The inspiration for the iconic blue bird that’s come to represent San Francisco-based Twitter Inc. didn’t come from the company’s founders, or even a high-priced marketing firm. It came from the users. Soon after the 2006 launch of the micro-blogging site, people started referring to their individual messages as “tweets.”
“The best thing we did was listen to how people were using the site and how they considered the brand,” says co-founder Jack Dorsey.
Twitter’s logo works well because it is “reflective of the community spirit behind the site,” says Matt Mickiewicz, founder of the Melbourne, Australia-based crowdsourcing-design website 99designs Pty Ltd. “It’s fantastic.”
An effective logo, like Twitter’s, should communicate the purpose of the business and the values that the brand represents. “A poor logo doesn’t mean a business will fail, and a good logo doesn’t mean it will succeed — it just helps,” Mickiewicz says. “Ultimately a good logo is something that people recognize instantly and relate to.”
There are any number of ways to devise a logo, but it’s essential that the end result is unique and accurately represents the business, says Cono Fusco, creative director at LogoMojo.com, a Deluxe Corp. online services firm.
Here’s a look at how three small businesses came up with logos, when they were just starting out, that have become synonymous with their brands.
As the bird references caught on, the Twitter team opted to purchase the “Birdie” graphic from designer Simon Oxley who had uploaded it onto iStockphoto.com, an online stock library of royalty-free images for purchase. The bird has since gone through several iterations.
“We then built [the bird concept] into the marketing, logo and typeface itself,” Dorsey says.
Twitter did make one branding mistake: purchasing stock photography. They don’t have exclusive copyright ownership of the image, and the original design is still available on iStockphoto for anyone to purchase and use for about $10.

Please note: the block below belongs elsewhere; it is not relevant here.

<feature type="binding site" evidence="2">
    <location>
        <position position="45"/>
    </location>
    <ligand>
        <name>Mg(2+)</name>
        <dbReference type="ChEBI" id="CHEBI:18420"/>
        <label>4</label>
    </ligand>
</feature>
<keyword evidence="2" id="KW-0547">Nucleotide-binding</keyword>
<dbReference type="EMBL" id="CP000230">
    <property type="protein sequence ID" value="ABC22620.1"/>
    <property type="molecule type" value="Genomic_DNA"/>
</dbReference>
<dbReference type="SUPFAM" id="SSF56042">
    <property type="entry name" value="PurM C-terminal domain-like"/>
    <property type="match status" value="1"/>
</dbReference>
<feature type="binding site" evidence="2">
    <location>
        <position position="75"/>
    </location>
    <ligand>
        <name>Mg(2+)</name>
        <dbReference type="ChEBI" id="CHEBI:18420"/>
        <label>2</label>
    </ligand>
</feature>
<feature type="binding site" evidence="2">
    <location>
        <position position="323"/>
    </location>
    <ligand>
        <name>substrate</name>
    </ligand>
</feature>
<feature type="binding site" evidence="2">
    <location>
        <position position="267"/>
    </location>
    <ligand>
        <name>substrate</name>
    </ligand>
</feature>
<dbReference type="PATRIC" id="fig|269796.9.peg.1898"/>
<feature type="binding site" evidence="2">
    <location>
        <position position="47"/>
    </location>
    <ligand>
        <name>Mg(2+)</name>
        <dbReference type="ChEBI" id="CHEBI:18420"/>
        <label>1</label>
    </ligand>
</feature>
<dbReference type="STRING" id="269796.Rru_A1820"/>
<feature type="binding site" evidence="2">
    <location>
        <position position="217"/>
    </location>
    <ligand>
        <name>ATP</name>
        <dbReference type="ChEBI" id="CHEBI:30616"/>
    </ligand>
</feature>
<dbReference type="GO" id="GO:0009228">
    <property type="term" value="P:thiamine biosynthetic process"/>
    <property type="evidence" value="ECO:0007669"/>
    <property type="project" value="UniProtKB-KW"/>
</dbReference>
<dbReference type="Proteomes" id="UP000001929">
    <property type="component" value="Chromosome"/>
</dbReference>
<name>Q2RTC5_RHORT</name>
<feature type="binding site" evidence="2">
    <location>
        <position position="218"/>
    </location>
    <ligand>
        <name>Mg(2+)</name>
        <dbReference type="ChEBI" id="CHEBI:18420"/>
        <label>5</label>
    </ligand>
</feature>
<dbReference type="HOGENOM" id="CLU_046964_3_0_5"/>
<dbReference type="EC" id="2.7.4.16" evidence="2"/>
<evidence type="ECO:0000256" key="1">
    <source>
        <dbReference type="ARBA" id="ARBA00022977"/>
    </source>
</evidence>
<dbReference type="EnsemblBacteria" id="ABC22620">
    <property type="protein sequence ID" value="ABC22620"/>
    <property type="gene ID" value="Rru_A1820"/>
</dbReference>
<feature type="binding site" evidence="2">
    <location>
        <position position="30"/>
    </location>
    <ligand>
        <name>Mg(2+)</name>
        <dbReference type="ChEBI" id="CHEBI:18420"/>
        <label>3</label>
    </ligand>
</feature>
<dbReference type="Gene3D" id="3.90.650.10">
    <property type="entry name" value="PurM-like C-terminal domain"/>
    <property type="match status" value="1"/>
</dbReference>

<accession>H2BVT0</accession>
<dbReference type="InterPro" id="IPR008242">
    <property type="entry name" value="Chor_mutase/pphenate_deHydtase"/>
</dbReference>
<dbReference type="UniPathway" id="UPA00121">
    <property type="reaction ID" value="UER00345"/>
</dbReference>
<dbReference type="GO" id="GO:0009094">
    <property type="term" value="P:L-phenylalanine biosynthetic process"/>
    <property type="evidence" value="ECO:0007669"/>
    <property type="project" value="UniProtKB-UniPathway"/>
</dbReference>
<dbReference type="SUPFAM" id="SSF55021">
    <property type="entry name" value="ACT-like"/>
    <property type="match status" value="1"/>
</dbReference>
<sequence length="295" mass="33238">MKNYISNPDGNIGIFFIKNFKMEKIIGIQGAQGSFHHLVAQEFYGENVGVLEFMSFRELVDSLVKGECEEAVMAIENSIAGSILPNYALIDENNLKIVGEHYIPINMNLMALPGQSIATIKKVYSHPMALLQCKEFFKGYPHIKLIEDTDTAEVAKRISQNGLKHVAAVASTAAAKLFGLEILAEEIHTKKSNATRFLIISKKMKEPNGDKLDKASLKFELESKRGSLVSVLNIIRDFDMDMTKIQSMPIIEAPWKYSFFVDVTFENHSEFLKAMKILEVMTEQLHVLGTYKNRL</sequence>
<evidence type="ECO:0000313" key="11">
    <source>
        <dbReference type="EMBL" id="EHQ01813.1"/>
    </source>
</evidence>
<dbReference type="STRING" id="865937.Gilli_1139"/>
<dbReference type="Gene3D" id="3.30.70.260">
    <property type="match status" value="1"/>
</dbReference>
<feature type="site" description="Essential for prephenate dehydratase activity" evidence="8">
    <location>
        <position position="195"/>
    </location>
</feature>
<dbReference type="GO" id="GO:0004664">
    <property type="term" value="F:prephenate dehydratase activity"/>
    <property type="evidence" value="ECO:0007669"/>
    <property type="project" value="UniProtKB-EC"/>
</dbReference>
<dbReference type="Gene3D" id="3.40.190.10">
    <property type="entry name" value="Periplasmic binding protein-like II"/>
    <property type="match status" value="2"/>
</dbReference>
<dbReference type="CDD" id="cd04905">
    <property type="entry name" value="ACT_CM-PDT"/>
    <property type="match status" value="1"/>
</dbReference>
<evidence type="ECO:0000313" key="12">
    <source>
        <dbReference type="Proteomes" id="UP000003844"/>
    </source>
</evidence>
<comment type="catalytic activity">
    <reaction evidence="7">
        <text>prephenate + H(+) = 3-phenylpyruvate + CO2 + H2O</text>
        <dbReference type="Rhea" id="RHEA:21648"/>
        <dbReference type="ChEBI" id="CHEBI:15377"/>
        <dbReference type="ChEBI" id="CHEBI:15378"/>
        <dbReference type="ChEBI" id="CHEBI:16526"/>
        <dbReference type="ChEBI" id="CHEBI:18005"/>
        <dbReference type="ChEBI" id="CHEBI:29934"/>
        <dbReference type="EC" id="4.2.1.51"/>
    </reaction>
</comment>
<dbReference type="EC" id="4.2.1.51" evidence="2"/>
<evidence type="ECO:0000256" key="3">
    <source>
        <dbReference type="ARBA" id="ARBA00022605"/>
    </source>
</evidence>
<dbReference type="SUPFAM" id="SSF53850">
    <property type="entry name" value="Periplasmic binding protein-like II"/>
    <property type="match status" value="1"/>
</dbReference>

People told Trip Hawkins that the logo he created for his mobile gaming company, Digital Chocolate, was too complicated, busy and colorful. Ten million gamers later, Hawkins begs to differ.
The multicolored logo is a candy bar embossed with the words “Digital Chocolate,” and radio waves emanate from a bite out of the bar. “It illustrates that we make convenient internet games that have instant gratification, just like eating chocolate,” says Hawkins, whose company is backed by $44 million in venture capital. “Our customers are really busy, and we’re a bite-sized snack of fun.”
The logo helps tell the company’s story. What’s more, it’s colorful, easy to read from a distance and can be converted to black and white or resized without losing its luster, according to Fusco. But because it requires a four-color print job, Fusco says he wouldn’t recommend the design to start-ups on a limited budget.
Sometimes the best logo ideas happen by whim. Like when Don MacAskill and his father Chris were developing a Mountain View, Calif.-based photo-sharing site, they couldn’t decide on a company name. When several friends and family suggested “SmugMug,” they worried that the name sounded negative and misleading.
“We didn’t want people to think we were selling coffee mugs,” MacAskill says.
But they decided SmugMug would work as a temporary name until they found something better. To allay his misgivings, MacAskill opened Adobe’s image editing software Photoshop, typed a colon and the capital letter “D.” He rotated the image to create a simple smiley face and tacked it on the end of the word SmugMug.
Low-Cost Design Alternatives
Crowdsourcing a logo through an online design-contest site can help keep costs low because business owners can name their own price. Usually, the higher the offer, the more options they’ll have to choose from. Another alternative to hiring high-priced design firms are online graphic design companies such as LogoMojo, Logoworks by HP and The Logo Factory Inc. Their teams of professional designers can create multiple logos, typically for $200 to $600, depending on complexity.
“It took me less than 10 minutes to create the logo. I honestly thought it was going to be a throwaway,” MacAskill says. But it stuck.
Eight years later, SmugMug has more than 50 employees and hundreds of thousands of customers. The SmugMug smiley face, known as “Smuggie,” has developed a following.
“It’s a little more polished now, but it’s still the warm, friendly, accessible logo that our customers fell in love with,” MacAskill says. “Our customers threaten revolt every time we talk about changing it.”
Smuggie is an example of what designers call a “napkin” logo — a concept quickly sketched out by its creator on a napkin during a business dinner or on the back of an envelope in a meeting. “These are created without pressure and are considered just an idea to work with to develop into the voice of the company — or in this case, the face,” Fusco says.
A problem common to logos created by those without design experience is that they try to say too much. Fusco says clients often send sketches, asking his design team to add more colors, funky fonts and too much detail. “In the end it looks too busy and doesn’t speak to the target market,” he says.
One reason Smuggie works, as good logos often do, is because it can represent the company even when the business name is removed.